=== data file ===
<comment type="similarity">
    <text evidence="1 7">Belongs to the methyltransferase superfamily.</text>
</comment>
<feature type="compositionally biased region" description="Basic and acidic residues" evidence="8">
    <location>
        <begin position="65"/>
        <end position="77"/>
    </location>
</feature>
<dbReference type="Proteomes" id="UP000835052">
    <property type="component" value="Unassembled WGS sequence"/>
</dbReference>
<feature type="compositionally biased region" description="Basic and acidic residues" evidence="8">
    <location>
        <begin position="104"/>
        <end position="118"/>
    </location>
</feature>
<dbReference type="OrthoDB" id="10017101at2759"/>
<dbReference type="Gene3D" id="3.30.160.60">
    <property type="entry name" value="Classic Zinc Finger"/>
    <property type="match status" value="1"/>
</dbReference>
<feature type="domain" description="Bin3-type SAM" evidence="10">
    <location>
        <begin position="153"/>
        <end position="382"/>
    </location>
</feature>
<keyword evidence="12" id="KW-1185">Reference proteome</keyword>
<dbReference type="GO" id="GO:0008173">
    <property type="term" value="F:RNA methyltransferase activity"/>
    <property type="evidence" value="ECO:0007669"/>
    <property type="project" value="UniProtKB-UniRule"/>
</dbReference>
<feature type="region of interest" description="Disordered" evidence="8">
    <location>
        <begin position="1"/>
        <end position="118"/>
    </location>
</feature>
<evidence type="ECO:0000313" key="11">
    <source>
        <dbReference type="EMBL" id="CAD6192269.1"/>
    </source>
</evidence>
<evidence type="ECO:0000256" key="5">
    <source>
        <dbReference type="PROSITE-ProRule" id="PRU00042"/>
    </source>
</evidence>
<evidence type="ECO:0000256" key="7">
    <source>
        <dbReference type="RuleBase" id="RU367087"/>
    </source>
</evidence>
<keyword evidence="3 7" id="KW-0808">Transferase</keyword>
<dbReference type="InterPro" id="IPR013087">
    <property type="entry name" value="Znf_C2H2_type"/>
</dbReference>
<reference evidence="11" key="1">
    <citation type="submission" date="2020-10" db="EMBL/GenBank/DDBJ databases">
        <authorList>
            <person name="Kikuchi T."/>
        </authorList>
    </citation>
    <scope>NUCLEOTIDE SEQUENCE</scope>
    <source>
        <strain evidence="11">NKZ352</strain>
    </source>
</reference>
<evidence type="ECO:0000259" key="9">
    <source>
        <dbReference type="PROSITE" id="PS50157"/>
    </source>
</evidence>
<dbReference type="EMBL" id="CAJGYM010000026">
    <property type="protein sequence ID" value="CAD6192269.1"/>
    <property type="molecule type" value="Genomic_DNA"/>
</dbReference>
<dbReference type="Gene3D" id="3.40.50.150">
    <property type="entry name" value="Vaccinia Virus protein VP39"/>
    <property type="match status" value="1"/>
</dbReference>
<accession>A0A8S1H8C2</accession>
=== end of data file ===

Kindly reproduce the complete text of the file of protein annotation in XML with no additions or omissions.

<comment type="similarity">
    <text evidence="1 7">Belongs to the methyltransferase superfamily.</text>
</comment>
<feature type="compositionally biased region" description="Basic and acidic residues" evidence="8">
    <location>
        <begin position="65"/>
        <end position="77"/>
    </location>
</feature>
<dbReference type="Proteomes" id="UP000835052">
    <property type="component" value="Unassembled WGS sequence"/>
</dbReference>
<feature type="compositionally biased region" description="Basic and acidic residues" evidence="8">
    <location>
        <begin position="104"/>
        <end position="118"/>
    </location>
</feature>
<dbReference type="OrthoDB" id="10017101at2759"/>
<dbReference type="Gene3D" id="3.30.160.60">
    <property type="entry name" value="Classic Zinc Finger"/>
    <property type="match status" value="1"/>
</dbReference>
<feature type="domain" description="Bin3-type SAM" evidence="10">
    <location>
        <begin position="153"/>
        <end position="382"/>
    </location>
</feature>
<keyword evidence="12" id="KW-1185">Reference proteome</keyword>
<dbReference type="GO" id="GO:0008173">
    <property type="term" value="F:RNA methyltransferase activity"/>
    <property type="evidence" value="ECO:0007669"/>
    <property type="project" value="UniProtKB-UniRule"/>
</dbReference>
<feature type="region of interest" description="Disordered" evidence="8">
    <location>
        <begin position="1"/>
        <end position="118"/>
    </location>
</feature>
<evidence type="ECO:0000313" key="11">
    <source>
        <dbReference type="EMBL" id="CAD6192269.1"/>
    </source>
</evidence>
<evidence type="ECO:0000256" key="5">
    <source>
        <dbReference type="PROSITE-ProRule" id="PRU00042"/>
    </source>
</evidence>
<evidence type="ECO:0000256" key="7">
    <source>
        <dbReference type="RuleBase" id="RU367087"/>
    </source>
</evidence>
<keyword evidence="3 7" id="KW-0808">Transferase</keyword>
<dbReference type="InterPro" id="IPR013087">
    <property type="entry name" value="Znf_C2H2_type"/>
</dbReference>
<reference evidence="11" key="1">
    <citation type="submission" date="2020-10" db="EMBL/GenBank/DDBJ databases">
        <authorList>
            <person name="Kikuchi T."/>
        </authorList>
    </citation>
    <scope>NUCLEOTIDE SEQUENCE</scope>
    <source>
        <strain evidence="11">NKZ352</strain>
    </source>
</reference>
<evidence type="ECO:0000259" key="9">
    <source>
        <dbReference type="PROSITE" id="PS50157"/>
    </source>
</evidence>
<dbReference type="EMBL" id="CAJGYM010000026">
    <property type="protein sequence ID" value="CAD6192269.1"/>
    <property type="molecule type" value="Genomic_DNA"/>
</dbReference>
<dbReference type="Gene3D" id="3.40.50.150">
    <property type="entry name" value="Vaccinia Virus protein VP39"/>
    <property type="match status" value="1"/>
</dbReference>
<accession>A0A8S1H8C2</accession>